Assess the benefit of using management zones versus grids for sampling
Feb 19, 2014
Question: We have done 2.5 acre grid samples the last two years and spread fertilizer with the grids. Can I move out to 10-acre grids and get average and get the same results? We are in the southeast part of Georgia.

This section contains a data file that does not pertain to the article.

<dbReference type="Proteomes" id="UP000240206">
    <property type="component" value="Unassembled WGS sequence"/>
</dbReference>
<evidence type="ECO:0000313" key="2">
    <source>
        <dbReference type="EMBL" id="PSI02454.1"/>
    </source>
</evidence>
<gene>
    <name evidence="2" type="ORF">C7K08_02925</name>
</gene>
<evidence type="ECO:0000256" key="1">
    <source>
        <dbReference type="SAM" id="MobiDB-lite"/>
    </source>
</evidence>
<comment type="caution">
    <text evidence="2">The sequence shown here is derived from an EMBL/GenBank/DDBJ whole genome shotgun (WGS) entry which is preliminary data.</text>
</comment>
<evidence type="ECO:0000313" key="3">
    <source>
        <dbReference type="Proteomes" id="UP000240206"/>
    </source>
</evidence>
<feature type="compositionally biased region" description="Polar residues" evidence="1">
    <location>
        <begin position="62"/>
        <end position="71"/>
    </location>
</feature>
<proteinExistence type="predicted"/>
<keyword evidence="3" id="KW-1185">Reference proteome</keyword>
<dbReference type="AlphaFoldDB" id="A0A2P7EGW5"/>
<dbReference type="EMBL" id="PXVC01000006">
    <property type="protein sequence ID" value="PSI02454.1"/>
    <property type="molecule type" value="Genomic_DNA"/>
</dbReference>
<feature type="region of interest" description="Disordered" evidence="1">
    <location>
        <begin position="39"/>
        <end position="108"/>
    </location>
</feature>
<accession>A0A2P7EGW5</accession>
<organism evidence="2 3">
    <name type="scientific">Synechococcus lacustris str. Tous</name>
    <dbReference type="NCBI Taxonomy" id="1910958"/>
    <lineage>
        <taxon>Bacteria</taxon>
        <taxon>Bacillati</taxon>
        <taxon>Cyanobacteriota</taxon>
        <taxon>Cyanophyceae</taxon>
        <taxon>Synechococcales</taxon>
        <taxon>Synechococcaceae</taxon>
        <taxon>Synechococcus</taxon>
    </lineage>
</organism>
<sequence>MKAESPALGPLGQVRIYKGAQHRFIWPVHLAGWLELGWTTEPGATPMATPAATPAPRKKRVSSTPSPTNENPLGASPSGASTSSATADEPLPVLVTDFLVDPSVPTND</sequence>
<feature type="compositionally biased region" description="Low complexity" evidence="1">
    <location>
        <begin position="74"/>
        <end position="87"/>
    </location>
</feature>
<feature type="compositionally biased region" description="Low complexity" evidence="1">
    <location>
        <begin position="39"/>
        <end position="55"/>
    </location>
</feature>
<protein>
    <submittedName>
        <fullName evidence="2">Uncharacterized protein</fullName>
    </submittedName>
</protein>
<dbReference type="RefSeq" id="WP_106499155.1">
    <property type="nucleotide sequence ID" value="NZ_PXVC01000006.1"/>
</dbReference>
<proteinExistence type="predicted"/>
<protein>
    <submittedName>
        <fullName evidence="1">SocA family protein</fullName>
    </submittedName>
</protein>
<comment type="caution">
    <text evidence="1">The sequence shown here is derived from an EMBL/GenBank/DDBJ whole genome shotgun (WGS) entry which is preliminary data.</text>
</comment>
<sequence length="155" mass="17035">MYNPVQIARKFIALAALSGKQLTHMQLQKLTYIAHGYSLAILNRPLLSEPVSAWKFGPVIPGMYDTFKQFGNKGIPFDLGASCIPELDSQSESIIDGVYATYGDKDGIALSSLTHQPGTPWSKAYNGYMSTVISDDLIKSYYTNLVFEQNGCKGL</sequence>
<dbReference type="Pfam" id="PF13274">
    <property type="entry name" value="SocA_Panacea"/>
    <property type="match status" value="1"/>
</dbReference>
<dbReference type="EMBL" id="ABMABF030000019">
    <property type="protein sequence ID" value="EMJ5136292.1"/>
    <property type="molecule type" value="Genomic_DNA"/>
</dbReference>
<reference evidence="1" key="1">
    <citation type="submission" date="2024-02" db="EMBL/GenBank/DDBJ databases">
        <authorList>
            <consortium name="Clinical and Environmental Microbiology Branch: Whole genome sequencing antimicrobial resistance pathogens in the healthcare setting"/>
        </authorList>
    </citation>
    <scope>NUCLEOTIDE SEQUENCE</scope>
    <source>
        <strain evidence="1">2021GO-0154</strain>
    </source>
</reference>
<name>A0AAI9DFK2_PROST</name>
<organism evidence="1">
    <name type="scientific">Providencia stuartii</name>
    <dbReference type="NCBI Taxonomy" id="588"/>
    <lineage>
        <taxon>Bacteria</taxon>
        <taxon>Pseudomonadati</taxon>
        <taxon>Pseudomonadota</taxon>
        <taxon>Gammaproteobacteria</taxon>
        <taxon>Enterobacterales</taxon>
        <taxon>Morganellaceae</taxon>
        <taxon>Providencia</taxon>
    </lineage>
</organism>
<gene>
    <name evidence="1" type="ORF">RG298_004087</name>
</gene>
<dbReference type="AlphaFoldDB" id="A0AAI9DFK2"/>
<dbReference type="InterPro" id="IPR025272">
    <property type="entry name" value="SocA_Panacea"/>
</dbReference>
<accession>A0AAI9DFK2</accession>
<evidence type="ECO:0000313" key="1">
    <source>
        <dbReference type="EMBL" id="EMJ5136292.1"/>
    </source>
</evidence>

Answer: I would not let a grid establish how I pulled the samples. I would look for any information I can get for how the field yields to start with. However the field yields is how it should be sampled. I like to lay soil types down first and then the yield maps and aerial imagery of fields over my soil maps to refine the zones. I always respect my soil types and then subdivide those soil types down into zones based on water drainage, water availability and crop growth. Instead of looking at 2.5-acre or 10-acre grids, I would look at your yield maps. If you don’t have yield maps in cotton and peanuts, I would look at aerial imagery (NDVI) as well as thermal imagery to help me define how the field yields. Take the high, medium and low yields in the field – that’s how it should be mapped out and sampled so you have a better picture. Your yield map and soil test map should correlate. Granted, yield maps in corn are easy to get, while cotton and peanuts may be a lot harder to do. If that’s the case, I would rely on NDVI or thermal imagery to help me have a good map, and then I would sample it by management zones not grids. A management zone can vary in size. Some might be 10 acres in size and others as small as 2 acres. Let soil type, topography, fertility and yield history separate the field out into management zones. By that I mean, for example, with corn if I have one area making 220 bushel/acre consistently and another area making 150 bushel/acre, those are two separate management zones. If you know how that field yields, that’s how it should be tested.
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